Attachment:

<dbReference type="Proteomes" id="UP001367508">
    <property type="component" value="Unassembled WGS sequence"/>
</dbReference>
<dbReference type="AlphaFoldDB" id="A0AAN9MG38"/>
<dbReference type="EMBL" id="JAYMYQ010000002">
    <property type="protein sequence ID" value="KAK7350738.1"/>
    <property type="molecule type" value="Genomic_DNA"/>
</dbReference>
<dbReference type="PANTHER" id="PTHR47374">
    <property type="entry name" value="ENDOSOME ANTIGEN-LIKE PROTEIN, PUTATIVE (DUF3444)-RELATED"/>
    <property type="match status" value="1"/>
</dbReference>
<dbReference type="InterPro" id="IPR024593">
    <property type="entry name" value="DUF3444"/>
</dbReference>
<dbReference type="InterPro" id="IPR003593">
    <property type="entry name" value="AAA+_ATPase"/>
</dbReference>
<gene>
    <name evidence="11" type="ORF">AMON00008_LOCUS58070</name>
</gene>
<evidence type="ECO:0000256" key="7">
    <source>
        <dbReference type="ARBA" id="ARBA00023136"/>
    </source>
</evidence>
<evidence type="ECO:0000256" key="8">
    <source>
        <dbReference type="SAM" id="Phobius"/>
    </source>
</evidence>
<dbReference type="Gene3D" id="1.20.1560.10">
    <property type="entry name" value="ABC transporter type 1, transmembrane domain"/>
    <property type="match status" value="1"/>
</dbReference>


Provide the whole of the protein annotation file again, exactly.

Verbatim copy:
<dbReference type="Proteomes" id="UP001367508">
    <property type="component" value="Unassembled WGS sequence"/>
</dbReference>
<dbReference type="AlphaFoldDB" id="A0AAN9MG38"/>
<dbReference type="EMBL" id="JAYMYQ010000002">
    <property type="protein sequence ID" value="KAK7350738.1"/>
    <property type="molecule type" value="Genomic_DNA"/>
</dbReference>
<dbReference type="PANTHER" id="PTHR47374">
    <property type="entry name" value="ENDOSOME ANTIGEN-LIKE PROTEIN, PUTATIVE (DUF3444)-RELATED"/>
    <property type="match status" value="1"/>
</dbReference>
<dbReference type="InterPro" id="IPR024593">
    <property type="entry name" value="DUF3444"/>
</dbReference>
<dbReference type="InterPro" id="IPR003593">
    <property type="entry name" value="AAA+_ATPase"/>
</dbReference>
<gene>
    <name evidence="11" type="ORF">AMON00008_LOCUS58070</name>
</gene>
<evidence type="ECO:0000256" key="7">
    <source>
        <dbReference type="ARBA" id="ARBA00023136"/>
    </source>
</evidence>
<evidence type="ECO:0000256" key="8">
    <source>
        <dbReference type="SAM" id="Phobius"/>
    </source>
</evidence>
<dbReference type="Gene3D" id="1.20.1560.10">
    <property type="entry name" value="ABC transporter type 1, transmembrane domain"/>
    <property type="match status" value="1"/>
</dbReference>